31 Days of Fright

Pola X: The Perils of Unbound Freedom

From Marquis de Sade to Gustave Courbet, the French have never been shy to transgressive expression in the arts. Whether it be the perverse and masochistic novels of de Sade or the subversive, unapologetic paintings of Courbet, France has been a hotbed for some of history’s most provocative artists across all mediums. Film is no exception and one movement that emerged by the turn of the 21st century seems to suggest that the spirit of de Sade and Courbet is alive and well. That movement is the New French Extremity, one of France’s most recent, ongoing, and peculiar phenomenons. Whereas decades earlier, Truffaut and Godard aimed to set a precedent with socially-charged themes and a docu-realist style of filmmaking in the French New Wave, the ambitions of the New French Extremity are perhaps less noble. In fact, many writers have contested its status as a “movement” since the term is more of a tenuous categorization. It serves as a descriptor for the influx of morally-objectionable and sensational films to arise in the late 1990s and early 2000s. They were excessively erotic and flagrant in their depictions of nudity, often accompanied by extreme gore as well as misanthropic and nihilistic sentiments. These films were renowned for depicting all-around dismal subject matter, and in a sense shared more in common with the mutually dreary Dogme 95 than any prior French movement.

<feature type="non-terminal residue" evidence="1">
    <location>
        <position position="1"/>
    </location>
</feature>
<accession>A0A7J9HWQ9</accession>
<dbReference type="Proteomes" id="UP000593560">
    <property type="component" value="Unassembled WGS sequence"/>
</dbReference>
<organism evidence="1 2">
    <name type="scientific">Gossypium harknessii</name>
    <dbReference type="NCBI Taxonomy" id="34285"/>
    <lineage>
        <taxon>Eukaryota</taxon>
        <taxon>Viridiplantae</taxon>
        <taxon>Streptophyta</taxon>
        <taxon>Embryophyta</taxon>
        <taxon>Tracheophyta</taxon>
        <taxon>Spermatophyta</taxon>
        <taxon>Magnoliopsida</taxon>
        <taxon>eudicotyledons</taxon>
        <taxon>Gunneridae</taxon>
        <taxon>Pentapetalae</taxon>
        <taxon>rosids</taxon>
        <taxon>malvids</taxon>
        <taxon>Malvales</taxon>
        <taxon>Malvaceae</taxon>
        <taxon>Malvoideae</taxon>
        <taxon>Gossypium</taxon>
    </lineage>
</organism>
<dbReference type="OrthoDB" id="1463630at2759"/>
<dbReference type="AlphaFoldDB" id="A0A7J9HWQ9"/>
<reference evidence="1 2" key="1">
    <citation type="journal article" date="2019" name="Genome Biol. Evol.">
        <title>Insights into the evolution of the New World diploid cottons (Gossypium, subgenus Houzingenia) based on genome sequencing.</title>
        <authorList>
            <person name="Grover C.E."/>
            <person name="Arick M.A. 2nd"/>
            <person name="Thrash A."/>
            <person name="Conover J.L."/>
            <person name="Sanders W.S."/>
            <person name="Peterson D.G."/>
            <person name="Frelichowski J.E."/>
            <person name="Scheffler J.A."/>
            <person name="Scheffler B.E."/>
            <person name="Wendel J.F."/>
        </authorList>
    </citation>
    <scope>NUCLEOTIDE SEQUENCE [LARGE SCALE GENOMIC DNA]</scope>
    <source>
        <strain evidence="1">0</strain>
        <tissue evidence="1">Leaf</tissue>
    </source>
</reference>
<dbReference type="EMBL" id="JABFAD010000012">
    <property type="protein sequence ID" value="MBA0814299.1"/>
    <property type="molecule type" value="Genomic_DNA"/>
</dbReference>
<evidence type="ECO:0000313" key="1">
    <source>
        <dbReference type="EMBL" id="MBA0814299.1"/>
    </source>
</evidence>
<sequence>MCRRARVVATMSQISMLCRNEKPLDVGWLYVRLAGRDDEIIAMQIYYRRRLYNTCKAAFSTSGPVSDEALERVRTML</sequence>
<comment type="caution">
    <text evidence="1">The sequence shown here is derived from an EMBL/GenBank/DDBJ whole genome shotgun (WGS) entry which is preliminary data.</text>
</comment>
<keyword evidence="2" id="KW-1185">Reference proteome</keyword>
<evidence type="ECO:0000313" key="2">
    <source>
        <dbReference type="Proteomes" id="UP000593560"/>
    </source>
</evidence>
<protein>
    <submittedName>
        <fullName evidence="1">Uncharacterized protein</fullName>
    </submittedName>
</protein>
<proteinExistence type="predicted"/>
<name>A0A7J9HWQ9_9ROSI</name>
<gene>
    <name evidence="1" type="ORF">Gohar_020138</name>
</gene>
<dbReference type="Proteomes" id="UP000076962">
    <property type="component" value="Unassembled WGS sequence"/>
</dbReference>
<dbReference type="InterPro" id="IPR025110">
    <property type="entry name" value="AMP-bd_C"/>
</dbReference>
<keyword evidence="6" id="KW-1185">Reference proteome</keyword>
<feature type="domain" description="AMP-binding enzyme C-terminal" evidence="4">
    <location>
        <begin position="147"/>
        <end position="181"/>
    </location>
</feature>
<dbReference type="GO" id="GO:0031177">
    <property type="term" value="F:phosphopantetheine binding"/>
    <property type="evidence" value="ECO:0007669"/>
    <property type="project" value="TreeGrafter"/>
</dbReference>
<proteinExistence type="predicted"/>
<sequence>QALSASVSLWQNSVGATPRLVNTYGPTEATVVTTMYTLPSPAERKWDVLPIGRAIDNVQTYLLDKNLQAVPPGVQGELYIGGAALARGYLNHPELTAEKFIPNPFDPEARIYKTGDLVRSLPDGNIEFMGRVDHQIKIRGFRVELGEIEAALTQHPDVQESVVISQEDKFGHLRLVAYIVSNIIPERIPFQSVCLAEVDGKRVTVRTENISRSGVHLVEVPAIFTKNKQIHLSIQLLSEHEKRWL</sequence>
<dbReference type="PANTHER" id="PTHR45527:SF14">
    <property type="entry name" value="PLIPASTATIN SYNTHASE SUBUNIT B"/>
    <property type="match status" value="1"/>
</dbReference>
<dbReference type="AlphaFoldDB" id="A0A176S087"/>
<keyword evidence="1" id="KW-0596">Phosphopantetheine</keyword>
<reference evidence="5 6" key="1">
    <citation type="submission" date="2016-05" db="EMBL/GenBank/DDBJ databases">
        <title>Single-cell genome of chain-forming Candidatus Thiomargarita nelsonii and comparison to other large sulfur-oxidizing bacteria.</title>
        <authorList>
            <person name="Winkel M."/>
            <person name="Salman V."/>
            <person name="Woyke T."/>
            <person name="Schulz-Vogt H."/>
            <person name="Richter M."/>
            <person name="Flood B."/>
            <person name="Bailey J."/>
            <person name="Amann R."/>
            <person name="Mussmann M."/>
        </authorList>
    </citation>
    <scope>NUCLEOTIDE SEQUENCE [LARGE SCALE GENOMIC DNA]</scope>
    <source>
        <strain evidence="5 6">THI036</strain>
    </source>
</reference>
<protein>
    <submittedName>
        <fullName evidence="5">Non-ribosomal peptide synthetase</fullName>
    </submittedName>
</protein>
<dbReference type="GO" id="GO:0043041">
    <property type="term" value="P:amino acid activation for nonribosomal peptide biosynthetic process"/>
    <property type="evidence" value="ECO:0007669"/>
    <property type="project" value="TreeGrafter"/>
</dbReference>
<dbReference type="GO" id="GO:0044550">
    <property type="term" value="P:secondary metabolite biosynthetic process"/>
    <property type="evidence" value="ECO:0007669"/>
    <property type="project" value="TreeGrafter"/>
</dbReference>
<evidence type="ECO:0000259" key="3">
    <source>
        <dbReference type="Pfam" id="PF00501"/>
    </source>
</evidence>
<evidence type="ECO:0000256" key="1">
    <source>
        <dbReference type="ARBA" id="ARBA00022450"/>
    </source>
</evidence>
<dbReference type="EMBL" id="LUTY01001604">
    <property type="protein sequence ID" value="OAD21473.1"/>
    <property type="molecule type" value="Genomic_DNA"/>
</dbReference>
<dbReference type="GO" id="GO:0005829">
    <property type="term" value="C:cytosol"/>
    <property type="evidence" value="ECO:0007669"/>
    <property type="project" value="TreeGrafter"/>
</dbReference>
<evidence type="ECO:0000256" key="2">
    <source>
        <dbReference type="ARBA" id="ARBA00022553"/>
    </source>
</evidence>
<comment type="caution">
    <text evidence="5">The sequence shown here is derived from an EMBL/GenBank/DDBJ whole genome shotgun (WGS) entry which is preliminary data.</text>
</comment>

And yet, the New French Extremity encompassed an incredibly broad stylistic range of filmmakers and films. It included everyone from Claire Denis to Gaspar Noé and while its only unifying factor was that transgressive element of eroticism, many of the New French Extremity’s most prominent films are defined as horror, arthouse, or a mixture of both. As far as that mixture goes, one of the most fascinating films of the New French Extremity comes in the form of Leos Carax’s Pola X — the film in which Carax, an early pioneer of the movement, managed to effortlessly harmonize the horror and avant-garde elements that are emblematic of these films. With that said, Pola X is not a traditional horror film, but it is deeply unnerving on a level that few films are. Every shot, cut, and juxtaposition in this film is destabilizing and delivers an unparalleled sense of unease. It is an adaptation of Herman Melville‘s 1852 novel Pierre, but a loose one at that. This is a disturbed fantasy come to life, a forbidden confession that rings like a cry for help; it is Carax’s deviant manifesto, an ode to self-destruction and a rejection of decency.

At first glance, Pola X is a film that appears to be straight out of a fairy tale: Pierre (Guillaume Depardieu) is a young writer who hails from an aristocratic family. The world is his oyster; he lives in a chateau with his mother Marie (Catherine Deneuve), is engaged to his beautiful cousin Lucie (Delphine Chuillot), and is fresh off of writing a best-selling novel. Lucie and her brother Thibault (Laurent Lucas), who is Pierre’s best friend, live in a neighboring chateau and the three are inseparable. Their lawns run wild and the grass is as green as can be, covered by acres of sprinklers. The scenery of the chateau as well as present-day France is stark and elegant, yet possesses an architectural quality and texture that makes the film look like it is set in the 19th century. Every aspect of Pierre’s world is pristine, but one day the veil shatters.